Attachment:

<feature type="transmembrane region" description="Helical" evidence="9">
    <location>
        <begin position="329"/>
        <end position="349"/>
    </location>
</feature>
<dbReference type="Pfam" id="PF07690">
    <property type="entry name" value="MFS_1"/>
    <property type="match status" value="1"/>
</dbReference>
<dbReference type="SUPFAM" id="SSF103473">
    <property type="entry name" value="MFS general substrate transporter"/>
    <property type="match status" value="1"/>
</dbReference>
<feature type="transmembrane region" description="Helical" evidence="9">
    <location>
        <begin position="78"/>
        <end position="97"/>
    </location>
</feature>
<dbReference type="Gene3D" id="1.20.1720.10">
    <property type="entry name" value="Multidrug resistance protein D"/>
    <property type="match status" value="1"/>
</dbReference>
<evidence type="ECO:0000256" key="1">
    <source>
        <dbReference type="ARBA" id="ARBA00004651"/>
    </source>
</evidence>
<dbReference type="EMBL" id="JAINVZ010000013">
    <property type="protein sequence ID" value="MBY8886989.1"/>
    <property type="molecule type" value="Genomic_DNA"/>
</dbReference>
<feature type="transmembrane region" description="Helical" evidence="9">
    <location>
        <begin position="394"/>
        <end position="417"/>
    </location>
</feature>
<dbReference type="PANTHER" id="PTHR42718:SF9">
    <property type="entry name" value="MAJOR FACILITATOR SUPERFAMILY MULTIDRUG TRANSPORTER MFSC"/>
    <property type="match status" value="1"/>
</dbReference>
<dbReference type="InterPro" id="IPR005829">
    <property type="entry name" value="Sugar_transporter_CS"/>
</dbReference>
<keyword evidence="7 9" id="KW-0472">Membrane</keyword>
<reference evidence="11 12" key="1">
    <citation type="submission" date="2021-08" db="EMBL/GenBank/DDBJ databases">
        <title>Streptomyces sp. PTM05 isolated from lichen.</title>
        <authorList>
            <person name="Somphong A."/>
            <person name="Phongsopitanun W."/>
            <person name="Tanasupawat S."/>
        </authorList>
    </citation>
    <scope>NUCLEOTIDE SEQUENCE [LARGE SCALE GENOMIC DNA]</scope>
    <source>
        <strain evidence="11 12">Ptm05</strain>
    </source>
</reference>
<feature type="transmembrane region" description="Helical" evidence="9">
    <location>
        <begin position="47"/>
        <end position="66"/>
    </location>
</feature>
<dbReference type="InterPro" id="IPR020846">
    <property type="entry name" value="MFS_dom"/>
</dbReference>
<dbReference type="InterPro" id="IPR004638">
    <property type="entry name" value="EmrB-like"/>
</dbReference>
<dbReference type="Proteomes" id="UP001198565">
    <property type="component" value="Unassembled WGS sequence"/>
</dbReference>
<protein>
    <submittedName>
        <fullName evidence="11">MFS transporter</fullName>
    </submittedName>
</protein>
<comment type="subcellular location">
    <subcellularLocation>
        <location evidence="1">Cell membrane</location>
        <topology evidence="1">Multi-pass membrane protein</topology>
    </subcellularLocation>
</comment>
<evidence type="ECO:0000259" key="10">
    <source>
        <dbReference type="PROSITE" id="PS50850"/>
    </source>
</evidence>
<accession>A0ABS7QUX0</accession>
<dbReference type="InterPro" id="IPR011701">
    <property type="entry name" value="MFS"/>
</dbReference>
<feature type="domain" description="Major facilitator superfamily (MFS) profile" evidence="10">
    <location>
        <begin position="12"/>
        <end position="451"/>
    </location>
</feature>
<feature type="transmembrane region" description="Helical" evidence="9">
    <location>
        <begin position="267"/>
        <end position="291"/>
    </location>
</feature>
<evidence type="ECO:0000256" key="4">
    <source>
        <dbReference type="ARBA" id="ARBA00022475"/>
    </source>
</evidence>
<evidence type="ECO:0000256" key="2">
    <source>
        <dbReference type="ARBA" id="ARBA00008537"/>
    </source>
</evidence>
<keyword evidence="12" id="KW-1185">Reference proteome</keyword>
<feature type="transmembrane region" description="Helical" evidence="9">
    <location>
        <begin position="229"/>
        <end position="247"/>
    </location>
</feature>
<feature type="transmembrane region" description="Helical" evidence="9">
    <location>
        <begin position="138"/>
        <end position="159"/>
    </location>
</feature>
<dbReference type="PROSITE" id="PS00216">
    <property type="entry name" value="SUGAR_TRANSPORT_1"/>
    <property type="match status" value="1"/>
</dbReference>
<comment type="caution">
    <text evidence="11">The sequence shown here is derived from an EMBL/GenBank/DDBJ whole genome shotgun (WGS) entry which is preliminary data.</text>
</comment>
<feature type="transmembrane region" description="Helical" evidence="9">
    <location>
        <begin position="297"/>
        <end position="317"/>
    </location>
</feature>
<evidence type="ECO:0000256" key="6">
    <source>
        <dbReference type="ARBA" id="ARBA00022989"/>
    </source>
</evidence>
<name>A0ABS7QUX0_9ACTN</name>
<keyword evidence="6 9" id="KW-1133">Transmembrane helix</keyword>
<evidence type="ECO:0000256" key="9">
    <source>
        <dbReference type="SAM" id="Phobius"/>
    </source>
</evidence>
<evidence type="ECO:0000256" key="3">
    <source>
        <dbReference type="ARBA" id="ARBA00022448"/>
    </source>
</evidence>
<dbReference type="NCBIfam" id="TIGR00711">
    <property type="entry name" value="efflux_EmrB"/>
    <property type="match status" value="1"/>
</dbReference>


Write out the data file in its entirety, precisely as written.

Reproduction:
<feature type="transmembrane region" description="Helical" evidence="9">
    <location>
        <begin position="329"/>
        <end position="349"/>
    </location>
</feature>
<dbReference type="Pfam" id="PF07690">
    <property type="entry name" value="MFS_1"/>
    <property type="match status" value="1"/>
</dbReference>
<dbReference type="SUPFAM" id="SSF103473">
    <property type="entry name" value="MFS general substrate transporter"/>
    <property type="match status" value="1"/>
</dbReference>
<feature type="transmembrane region" description="Helical" evidence="9">
    <location>
        <begin position="78"/>
        <end position="97"/>
    </location>
</feature>
<dbReference type="Gene3D" id="1.20.1720.10">
    <property type="entry name" value="Multidrug resistance protein D"/>
    <property type="match status" value="1"/>
</dbReference>
<evidence type="ECO:0000256" key="1">
    <source>
        <dbReference type="ARBA" id="ARBA00004651"/>
    </source>
</evidence>
<dbReference type="EMBL" id="JAINVZ010000013">
    <property type="protein sequence ID" value="MBY8886989.1"/>
    <property type="molecule type" value="Genomic_DNA"/>
</dbReference>
<feature type="transmembrane region" description="Helical" evidence="9">
    <location>
        <begin position="394"/>
        <end position="417"/>
    </location>
</feature>
<dbReference type="PANTHER" id="PTHR42718:SF9">
    <property type="entry name" value="MAJOR FACILITATOR SUPERFAMILY MULTIDRUG TRANSPORTER MFSC"/>
    <property type="match status" value="1"/>
</dbReference>
<dbReference type="InterPro" id="IPR005829">
    <property type="entry name" value="Sugar_transporter_CS"/>
</dbReference>
<keyword evidence="7 9" id="KW-0472">Membrane</keyword>
<reference evidence="11 12" key="1">
    <citation type="submission" date="2021-08" db="EMBL/GenBank/DDBJ databases">
        <title>Streptomyces sp. PTM05 isolated from lichen.</title>
        <authorList>
            <person name="Somphong A."/>
            <person name="Phongsopitanun W."/>
            <person name="Tanasupawat S."/>
        </authorList>
    </citation>
    <scope>NUCLEOTIDE SEQUENCE [LARGE SCALE GENOMIC DNA]</scope>
    <source>
        <strain evidence="11 12">Ptm05</strain>
    </source>
</reference>
<feature type="transmembrane region" description="Helical" evidence="9">
    <location>
        <begin position="47"/>
        <end position="66"/>
    </location>
</feature>
<dbReference type="InterPro" id="IPR020846">
    <property type="entry name" value="MFS_dom"/>
</dbReference>
<dbReference type="InterPro" id="IPR004638">
    <property type="entry name" value="EmrB-like"/>
</dbReference>
<dbReference type="Proteomes" id="UP001198565">
    <property type="component" value="Unassembled WGS sequence"/>
</dbReference>
<protein>
    <submittedName>
        <fullName evidence="11">MFS transporter</fullName>
    </submittedName>
</protein>
<comment type="subcellular location">
    <subcellularLocation>
        <location evidence="1">Cell membrane</location>
        <topology evidence="1">Multi-pass membrane protein</topology>
    </subcellularLocation>
</comment>
<evidence type="ECO:0000259" key="10">
    <source>
        <dbReference type="PROSITE" id="PS50850"/>
    </source>
</evidence>
<accession>A0ABS7QUX0</accession>
<dbReference type="InterPro" id="IPR011701">
    <property type="entry name" value="MFS"/>
</dbReference>
<feature type="domain" description="Major facilitator superfamily (MFS) profile" evidence="10">
    <location>
        <begin position="12"/>
        <end position="451"/>
    </location>
</feature>
<feature type="transmembrane region" description="Helical" evidence="9">
    <location>
        <begin position="267"/>
        <end position="291"/>
    </location>
</feature>
<evidence type="ECO:0000256" key="4">
    <source>
        <dbReference type="ARBA" id="ARBA00022475"/>
    </source>
</evidence>
<evidence type="ECO:0000256" key="2">
    <source>
        <dbReference type="ARBA" id="ARBA00008537"/>
    </source>
</evidence>
<keyword evidence="12" id="KW-1185">Reference proteome</keyword>
<feature type="transmembrane region" description="Helical" evidence="9">
    <location>
        <begin position="229"/>
        <end position="247"/>
    </location>
</feature>
<feature type="transmembrane region" description="Helical" evidence="9">
    <location>
        <begin position="138"/>
        <end position="159"/>
    </location>
</feature>
<dbReference type="PROSITE" id="PS00216">
    <property type="entry name" value="SUGAR_TRANSPORT_1"/>
    <property type="match status" value="1"/>
</dbReference>
<comment type="caution">
    <text evidence="11">The sequence shown here is derived from an EMBL/GenBank/DDBJ whole genome shotgun (WGS) entry which is preliminary data.</text>
</comment>
<feature type="transmembrane region" description="Helical" evidence="9">
    <location>
        <begin position="297"/>
        <end position="317"/>
    </location>
</feature>
<evidence type="ECO:0000256" key="6">
    <source>
        <dbReference type="ARBA" id="ARBA00022989"/>
    </source>
</evidence>
<name>A0ABS7QUX0_9ACTN</name>
<keyword evidence="6 9" id="KW-1133">Transmembrane helix</keyword>
<evidence type="ECO:0000256" key="9">
    <source>
        <dbReference type="SAM" id="Phobius"/>
    </source>
</evidence>
<evidence type="ECO:0000256" key="3">
    <source>
        <dbReference type="ARBA" id="ARBA00022448"/>
    </source>
</evidence>
<dbReference type="NCBIfam" id="TIGR00711">
    <property type="entry name" value="efflux_EmrB"/>
    <property type="match status" value="1"/>
</dbReference>